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Old 12-12-2016, 01:21 PM   #7
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Quote:
Are there other people like me on this board who are living on peanuts until they can get their pension and Social Security? If so, how are you coping?
As stated above: Move to a cheaper place as soon as practical

So what min wage! It's the "Wage" part that matters. Any way to defray your expenses or reduce the pressure on your personal stash counts

I have a pension and that plus my stash is still peanuts and I have never had a problem paying for things or enjoying life since I quit. Eye of the beholder
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Old 12-12-2016, 01:59 PM   #8
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I'm calling Troll - See prior threads started by Forced To Retire, ultimately determined by moderators to be a Troll. Story here, and on other thread OP started sound awfully familiar . . .
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Old 12-12-2016, 02:06 PM   #9
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Originally Posted by ElizabethT View Post
I'm calling Troll - See prior threads started by Forced To Retire, ultimately determined by moderators to be a Troll. Story here, and on other thread OP started sound awfully familiar . . .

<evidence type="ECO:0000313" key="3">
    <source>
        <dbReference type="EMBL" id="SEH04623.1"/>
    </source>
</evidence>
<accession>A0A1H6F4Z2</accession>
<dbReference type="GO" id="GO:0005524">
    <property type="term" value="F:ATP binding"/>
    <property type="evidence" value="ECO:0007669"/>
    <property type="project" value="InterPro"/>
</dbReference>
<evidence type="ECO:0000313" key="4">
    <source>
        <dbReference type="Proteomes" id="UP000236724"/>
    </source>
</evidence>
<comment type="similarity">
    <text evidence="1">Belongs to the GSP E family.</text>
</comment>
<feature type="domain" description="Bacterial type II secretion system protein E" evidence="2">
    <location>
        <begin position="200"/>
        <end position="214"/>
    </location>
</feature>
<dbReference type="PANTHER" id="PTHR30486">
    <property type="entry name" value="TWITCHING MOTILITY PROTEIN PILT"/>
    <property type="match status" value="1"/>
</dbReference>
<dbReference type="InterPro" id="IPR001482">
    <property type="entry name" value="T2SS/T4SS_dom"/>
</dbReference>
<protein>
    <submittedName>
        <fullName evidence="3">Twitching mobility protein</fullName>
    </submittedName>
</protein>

Thanks for the heads-up
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Old 12-12-2016, 07:34 PM   #10
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"I'm calling Troll - See prior threads started by Forced To Retire, ultimately determined by moderators to be a Troll. Story here, and on other thread OP started sound awfully familiar . . ."


I thought the exact same thing. I felt duped by "Forced to Retire". If you look at this person's "about me" stats....he too likes "watching people at the mall."

I don't like feeling this way, but after the "Forced to Retire" thread, it made me think how easily I could probably be conned by someone in real life, by someone with a sob story. I commented on that thread and then felt duped.

And I had thought I was more savvy.

Sorry to the OP if you are NOT a troll....
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Old 12-12-2016, 08:52 PM   #11
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Originally Posted by Lcountz View Post
I don't like feeling this way, but after the "Forced to Retire" thread, it made me think how easily I could probably be conned by someone in real life, by someone with a sob story. I commented on that thread and then felt duped.
I suspect there's a major line to cross between getting duped into commenting on a thread and giving somebody money. I'm always glad to give someone my opinion, and it's worth every penny they pay for it. But try to squeeze a ducat out of my ratty old wallet? You're going to need a better line than that one.
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Old 12-12-2016, 09:00 PM   #12
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I was eligible for a small pension at age 55 ($564). I left work at age 56. I do not plan on taking my pension until I am 65 ($1262).

I am not living on peanuts as I have some rental income. I am fortunate to have more than enough, with additional revenue streams coming in every few years. SS, Pension, 401K, etc.